TAMPA, Fla. — At the end of his three-inning scoreless outing on Monday against the Washington Nationals, Yankees starting pitcher Ivan Nova needed to throw 10 or so more pitches in the bullpen in order to reach his scheduled workload for the day.
Nova hardly broken a sweat as he cruised through his efficient four-strikeout effort. After the bullpen session, Nova then ran a couple miles on one of the fields adjacent to Steinbrenner Field. It was only then that he felt taxed. When he arrived in the clubhouse, Nova asked reporters if he could conduct his interview while sitting, because all the running around had finally tired his legs.
Spring training is famously known for its statistical anomalies — the players who excelled and then were never heard from again, the guys who slumped and then went on to have stellar seasons. Anyone can be good, or bad, in a short sample against lesser competition — rosters inflated with minor leaguers — that it means relatively nothing. But for Nova to throw 31 of his 36 pitches for strikes on Monday was something of a revelation for a guy whose consistency has always been in question.
In his four seasons with the Yankees, the 27-year-old Nova has either been a non prospect (4.50 ERA as a rookie in 2010), a promising young player (3.70 ERA in his first full season), an incredible disappointment (5.02 ERA in 2012), or the Yankees best pitcher in the second half last year (3.10 ERA). He almost goes beyond categorization. Nobody really knows what to make of him.
Yet with Andy Pettitte’s retirement, CC Sabathia’s decreased velocity, Hiroki Kuroda’s age (39) and Masahiro Tanaka’s inexperience, Nova may be the Yankees’ most important starting pitcher heading into the season, maybe even the team’s ace (at least initially). And with a strong start to the spring, Nova, perhaps for the first time, could finally be showing he’s ready to become an elite starting pitcher.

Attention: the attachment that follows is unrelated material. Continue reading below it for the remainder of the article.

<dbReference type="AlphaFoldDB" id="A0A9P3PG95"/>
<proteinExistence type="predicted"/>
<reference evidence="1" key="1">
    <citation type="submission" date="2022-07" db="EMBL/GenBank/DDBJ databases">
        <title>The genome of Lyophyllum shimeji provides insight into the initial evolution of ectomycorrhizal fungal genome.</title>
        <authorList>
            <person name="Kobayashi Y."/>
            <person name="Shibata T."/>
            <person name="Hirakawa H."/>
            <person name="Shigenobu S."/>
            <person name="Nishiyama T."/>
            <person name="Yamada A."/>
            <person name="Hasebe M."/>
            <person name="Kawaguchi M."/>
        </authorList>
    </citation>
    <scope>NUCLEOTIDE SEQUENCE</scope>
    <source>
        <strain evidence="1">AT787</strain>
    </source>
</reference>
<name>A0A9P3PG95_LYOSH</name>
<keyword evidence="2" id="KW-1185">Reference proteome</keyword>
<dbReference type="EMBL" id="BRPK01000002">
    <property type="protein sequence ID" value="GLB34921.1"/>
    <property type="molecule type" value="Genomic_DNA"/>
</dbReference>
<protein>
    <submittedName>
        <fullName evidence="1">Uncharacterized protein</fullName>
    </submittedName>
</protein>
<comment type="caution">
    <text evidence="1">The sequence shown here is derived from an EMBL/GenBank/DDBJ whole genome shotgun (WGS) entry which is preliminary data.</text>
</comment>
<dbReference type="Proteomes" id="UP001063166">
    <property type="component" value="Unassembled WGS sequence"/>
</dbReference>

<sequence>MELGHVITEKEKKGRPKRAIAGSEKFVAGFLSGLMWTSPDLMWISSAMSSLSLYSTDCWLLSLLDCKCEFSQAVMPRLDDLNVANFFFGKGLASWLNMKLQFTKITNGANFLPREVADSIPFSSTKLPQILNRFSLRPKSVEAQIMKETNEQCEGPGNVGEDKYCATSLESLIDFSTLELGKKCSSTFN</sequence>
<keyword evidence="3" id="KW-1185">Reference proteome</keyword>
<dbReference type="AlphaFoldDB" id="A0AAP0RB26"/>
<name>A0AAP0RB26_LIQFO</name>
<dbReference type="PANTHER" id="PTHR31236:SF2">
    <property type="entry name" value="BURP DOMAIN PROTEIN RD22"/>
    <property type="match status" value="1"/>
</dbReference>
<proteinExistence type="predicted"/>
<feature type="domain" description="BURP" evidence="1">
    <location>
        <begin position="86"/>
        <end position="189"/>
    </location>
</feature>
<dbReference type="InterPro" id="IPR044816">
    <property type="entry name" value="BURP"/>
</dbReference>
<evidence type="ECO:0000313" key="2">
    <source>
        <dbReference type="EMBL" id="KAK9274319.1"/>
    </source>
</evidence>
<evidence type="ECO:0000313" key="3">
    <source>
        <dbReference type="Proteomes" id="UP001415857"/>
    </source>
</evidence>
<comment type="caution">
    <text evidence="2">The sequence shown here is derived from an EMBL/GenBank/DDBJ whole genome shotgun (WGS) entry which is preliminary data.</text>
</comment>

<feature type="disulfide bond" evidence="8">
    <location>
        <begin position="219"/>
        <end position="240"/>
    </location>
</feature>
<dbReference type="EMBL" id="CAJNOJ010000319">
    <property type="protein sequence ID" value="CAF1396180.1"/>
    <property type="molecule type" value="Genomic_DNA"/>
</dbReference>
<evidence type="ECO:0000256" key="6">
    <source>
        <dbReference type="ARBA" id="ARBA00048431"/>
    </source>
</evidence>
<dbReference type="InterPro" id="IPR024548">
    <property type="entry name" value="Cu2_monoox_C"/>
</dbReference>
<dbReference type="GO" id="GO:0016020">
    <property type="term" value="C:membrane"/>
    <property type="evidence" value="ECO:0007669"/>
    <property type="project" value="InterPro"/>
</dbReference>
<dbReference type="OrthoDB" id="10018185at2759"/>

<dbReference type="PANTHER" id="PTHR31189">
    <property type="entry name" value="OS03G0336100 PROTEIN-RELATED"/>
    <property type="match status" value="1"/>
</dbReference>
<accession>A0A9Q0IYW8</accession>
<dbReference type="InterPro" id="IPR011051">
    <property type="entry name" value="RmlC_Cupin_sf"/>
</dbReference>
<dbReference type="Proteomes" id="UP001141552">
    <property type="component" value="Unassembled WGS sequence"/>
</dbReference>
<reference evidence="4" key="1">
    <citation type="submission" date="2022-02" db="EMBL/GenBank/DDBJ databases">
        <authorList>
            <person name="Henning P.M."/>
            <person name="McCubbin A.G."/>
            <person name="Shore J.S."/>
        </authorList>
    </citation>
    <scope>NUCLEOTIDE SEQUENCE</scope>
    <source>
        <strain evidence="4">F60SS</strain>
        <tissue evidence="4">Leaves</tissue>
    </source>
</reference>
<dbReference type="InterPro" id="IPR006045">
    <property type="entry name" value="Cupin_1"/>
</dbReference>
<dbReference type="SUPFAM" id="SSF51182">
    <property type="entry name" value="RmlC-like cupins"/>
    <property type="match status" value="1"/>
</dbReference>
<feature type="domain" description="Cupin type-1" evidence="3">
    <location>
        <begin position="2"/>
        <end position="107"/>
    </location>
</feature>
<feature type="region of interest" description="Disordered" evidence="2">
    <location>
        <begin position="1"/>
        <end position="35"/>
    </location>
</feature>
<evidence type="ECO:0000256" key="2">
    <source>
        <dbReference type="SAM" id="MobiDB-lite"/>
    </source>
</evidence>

“He changes eye levels, he does so many good things,” new Yankees catcher Brian McCann said. “Today’s outing was beyond impressive…There is no ceiling on a guy like him. He can do whatever he wants. If gets into a groove, he can ride it out for a full season.”
Of course, riding something out for a full season is not something Nova has been able to do. After early season struggles last year, including an elbow injury, the Yankees sent Nova down to Triple-A — a harsh blow for the pitcher. But he understood he needed to improve. And he did so. After being reinstated into the Yankees rotation on June 23, Nova posted a 2.70 ERA for the rest of the season.
“Physically I’m fine,” Nova said about some of his past troubles. “Sometimes the game is hard. And when you’re young, especially when you’re playing in New York, you try to do the best every time… Sometimes you put pressure on your shoulders when you don’t have to. I think it’s more mental than physical.”
To ensure more consistency, the Yankees are trying to have Nova improve his changeup, a pitch he threw just 2.5 percent of the time last year, according to Pitch F/X data. Nova’s 80.4 mph offspeed pitch rather than his 85.6 mph curveball was a much more effective counter to his 93.2 mph fastball.
On Monday, Nova had success with the changeup — and has also been trying to tighten up his curve.
“I threw a couple I really liked and it was coming out more like a fastball, cutting sharp and quick,” Nova said. “I struck out two guys without bouncing it and that’s good, that means it was breaking fast and short. That’s what you want.”
McCann said he’s never quite caught anyone like the 6-foot-7 Nova, whose size can be imposing for opposing hitters.
“He’s able to get tilt on his fastball,” McCann said. “He uses all of his 6-foot-7 frame to get that downhill plane. When he throws a ball in the zone he’s very hard to square up.”
Nova said that he has set several goals for himself this season, but he declined to reveal them for fear of getting branded as being too bold. Should he falter this year, everyone will want to point out the lofty aspirations he set for himself. But he, along with most everyone at Yankee camp, has begun to realize that this could be a very special season for him, even though success at this time of the year can mean nothing. For now, it means everything.
“Good things are going to come for him for sure,” McCann said. “He has all the makeup, all the stuff to be a top-of-the-rotation starter.”